It is Saturday morning and Hadley is in our basement setting up a playground for her gerbil, Dash. Dash, and his brother Yellow are the newest members of the Feyen household. We also own two fish: Flick and Ray, and thanks to the Harry Potter series, Harper’s convinced she can both understand and speak parseltongue; all she needs is a pet snake (darn you, JK Rowling).
As she sets a large cardboard box on its side, Hadley talks to the gerbils. “I’m making this for you,” she coos while she tapes together toilet paper rolls for a tunnel. She reminds me of how I used to talk to her when she was a baby. She would watch me as I narrated every move I made in a sing-songy voice. “I’m gonna put a fresh diaper on you, sweet Hadley.” Or, “Here come your socks, baby girl.” The one she heard the most was, “Mommy can do this, yes she can!”
Dash watches Hadley as she speaks. I didn’t know gerbils did that, but both of these little red eyed rodents stop what they’re doing when Hadley or Harper come down to the basement and call out their names.
What Hadley built is impressive, and I watch as Hadley and Harper giggle with delight while Yellow and Dash scurry inside their new play park. I’m proud of both my girls. This summer, they did rather extensive research on gerbils: how much they cost, what materials and housing they need, what they eat. Hadley even found a recipe for homemade granola bars that I worried she’d use my cookie sheets to bake them on.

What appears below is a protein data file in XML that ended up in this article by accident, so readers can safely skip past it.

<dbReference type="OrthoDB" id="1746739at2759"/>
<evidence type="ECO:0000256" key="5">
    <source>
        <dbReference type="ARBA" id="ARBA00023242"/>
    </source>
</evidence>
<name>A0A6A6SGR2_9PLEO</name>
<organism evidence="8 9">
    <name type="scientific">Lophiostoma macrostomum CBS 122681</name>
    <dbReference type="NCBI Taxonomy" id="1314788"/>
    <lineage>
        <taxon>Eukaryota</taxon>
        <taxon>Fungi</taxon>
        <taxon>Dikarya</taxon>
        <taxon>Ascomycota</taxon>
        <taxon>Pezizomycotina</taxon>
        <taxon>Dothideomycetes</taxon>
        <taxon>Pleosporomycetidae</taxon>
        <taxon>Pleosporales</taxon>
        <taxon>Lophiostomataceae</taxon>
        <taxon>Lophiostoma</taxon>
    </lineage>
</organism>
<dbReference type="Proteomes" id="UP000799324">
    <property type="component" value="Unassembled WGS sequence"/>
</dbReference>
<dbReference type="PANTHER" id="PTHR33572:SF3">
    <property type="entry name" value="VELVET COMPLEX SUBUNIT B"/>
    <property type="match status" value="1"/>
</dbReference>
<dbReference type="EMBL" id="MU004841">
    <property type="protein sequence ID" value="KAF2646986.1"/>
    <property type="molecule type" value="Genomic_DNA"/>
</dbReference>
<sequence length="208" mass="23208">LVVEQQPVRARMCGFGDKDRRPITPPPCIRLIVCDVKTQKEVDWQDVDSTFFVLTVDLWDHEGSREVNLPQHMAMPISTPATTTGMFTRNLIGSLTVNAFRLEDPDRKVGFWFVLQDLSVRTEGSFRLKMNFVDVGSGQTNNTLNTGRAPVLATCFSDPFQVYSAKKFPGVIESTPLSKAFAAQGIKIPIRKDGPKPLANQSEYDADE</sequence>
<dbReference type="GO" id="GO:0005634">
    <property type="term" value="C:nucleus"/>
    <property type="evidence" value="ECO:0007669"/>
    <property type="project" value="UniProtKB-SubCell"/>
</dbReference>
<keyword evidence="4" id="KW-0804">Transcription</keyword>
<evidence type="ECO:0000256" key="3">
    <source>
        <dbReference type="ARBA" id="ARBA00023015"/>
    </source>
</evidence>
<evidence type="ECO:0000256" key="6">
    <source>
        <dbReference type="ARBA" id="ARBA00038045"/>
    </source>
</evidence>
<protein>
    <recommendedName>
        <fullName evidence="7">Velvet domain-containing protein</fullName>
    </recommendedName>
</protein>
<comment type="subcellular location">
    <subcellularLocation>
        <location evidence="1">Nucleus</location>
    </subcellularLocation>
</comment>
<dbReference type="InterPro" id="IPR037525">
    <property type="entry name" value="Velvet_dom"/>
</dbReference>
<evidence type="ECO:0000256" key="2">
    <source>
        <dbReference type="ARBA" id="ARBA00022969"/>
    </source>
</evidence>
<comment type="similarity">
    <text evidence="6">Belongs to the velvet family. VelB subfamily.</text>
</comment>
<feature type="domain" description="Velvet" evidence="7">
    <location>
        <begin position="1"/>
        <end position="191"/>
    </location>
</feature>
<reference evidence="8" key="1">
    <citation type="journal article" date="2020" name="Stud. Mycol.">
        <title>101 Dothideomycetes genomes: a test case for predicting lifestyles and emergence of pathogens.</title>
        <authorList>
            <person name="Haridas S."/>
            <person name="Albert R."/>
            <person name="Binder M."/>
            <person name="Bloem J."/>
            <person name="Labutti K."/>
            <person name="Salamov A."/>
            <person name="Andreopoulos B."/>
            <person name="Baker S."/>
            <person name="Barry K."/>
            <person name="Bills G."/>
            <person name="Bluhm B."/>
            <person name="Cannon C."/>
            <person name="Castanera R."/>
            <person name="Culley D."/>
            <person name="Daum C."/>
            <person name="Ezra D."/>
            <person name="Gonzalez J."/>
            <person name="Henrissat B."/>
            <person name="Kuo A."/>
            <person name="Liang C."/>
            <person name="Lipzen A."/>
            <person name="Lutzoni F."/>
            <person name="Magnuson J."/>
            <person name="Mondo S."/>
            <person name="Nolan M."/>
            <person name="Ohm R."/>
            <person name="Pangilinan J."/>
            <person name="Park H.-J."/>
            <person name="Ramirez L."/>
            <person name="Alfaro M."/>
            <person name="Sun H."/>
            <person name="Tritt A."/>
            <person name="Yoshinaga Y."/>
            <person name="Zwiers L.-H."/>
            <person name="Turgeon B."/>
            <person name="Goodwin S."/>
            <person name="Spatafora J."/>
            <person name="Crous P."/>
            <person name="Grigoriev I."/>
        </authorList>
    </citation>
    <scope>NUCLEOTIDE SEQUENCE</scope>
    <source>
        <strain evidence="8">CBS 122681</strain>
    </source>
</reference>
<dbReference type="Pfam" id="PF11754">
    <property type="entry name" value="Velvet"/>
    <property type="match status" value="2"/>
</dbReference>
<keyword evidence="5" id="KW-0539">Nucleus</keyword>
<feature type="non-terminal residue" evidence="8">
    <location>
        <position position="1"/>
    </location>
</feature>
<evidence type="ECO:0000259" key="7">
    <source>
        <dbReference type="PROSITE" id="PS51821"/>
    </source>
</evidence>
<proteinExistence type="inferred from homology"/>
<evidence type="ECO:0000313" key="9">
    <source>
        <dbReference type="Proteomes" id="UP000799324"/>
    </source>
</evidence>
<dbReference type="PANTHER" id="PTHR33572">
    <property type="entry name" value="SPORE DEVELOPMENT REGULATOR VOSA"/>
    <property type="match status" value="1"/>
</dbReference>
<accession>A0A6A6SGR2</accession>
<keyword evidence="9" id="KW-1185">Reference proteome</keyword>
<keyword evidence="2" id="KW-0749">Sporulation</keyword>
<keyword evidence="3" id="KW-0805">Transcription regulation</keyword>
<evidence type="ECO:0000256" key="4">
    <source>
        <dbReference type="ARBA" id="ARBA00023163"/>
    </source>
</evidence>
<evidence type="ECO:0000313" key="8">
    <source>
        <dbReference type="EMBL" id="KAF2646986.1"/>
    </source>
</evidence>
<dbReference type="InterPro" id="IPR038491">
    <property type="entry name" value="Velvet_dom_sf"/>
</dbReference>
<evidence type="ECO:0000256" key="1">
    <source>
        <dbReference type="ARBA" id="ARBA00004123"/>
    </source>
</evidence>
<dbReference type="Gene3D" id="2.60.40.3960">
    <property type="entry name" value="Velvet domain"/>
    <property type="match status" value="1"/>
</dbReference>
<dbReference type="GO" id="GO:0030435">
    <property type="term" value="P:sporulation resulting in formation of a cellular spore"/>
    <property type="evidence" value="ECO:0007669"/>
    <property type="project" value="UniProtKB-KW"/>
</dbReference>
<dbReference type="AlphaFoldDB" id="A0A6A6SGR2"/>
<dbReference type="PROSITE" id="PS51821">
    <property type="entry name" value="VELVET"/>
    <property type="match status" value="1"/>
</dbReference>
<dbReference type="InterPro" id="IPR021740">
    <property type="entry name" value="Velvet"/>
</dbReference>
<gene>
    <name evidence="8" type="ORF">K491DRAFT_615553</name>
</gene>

The girls were true nesters and I realized I never had that instinct with either of them when I was pregnant. Thinking about breastfeeding freaked me out, and I used to hold up onesies and think, “How the $#@! do I put a person inside this?” I didn’t choose a color scheme for a nursery, fill up a diaper bag or clip coupons for diapers. I watched Gilmore Girls and ate donuts. I guess I figured I was growing a human – with the help of the Lord and my husband, of course – and that was enough. I’d figure out the rest when the rest arrived.
A few hours later, Hadley is full on screaming and sobbing. Hadley rarely cries, so I’m ready to call 911 as I’m running to find out what’s wrong. That’s when I hear Harper saying, “No, gerbil! Bad gerbil! Come back here!”
Yellow and Dash have escaped.
Jesse runs downstairs, and within minutes scoops them up and returns our pet rodents to their cage.
Hadley is beside herself. “How could I let this happen? How could I be so irresponsible?” It takes us a while to calm her down. All day she walks a bit slower, isn’t as talkative, seems to be reliving this moment behind her deep blue eyes that seem to hold so much. It reminds me of when I first saw her and I thought life is beautiful and startling, and startling beautiful and what do I do now? The rest has come and what I do now?
At night, well after Hadley is supposed to be in bed, she comes downstairs and sits on the couch between Jesse and I.
“I can’t stop thinking about it,” she says and hugs her knees. I put a hand on her head. “I keep reliving it,” she whispers.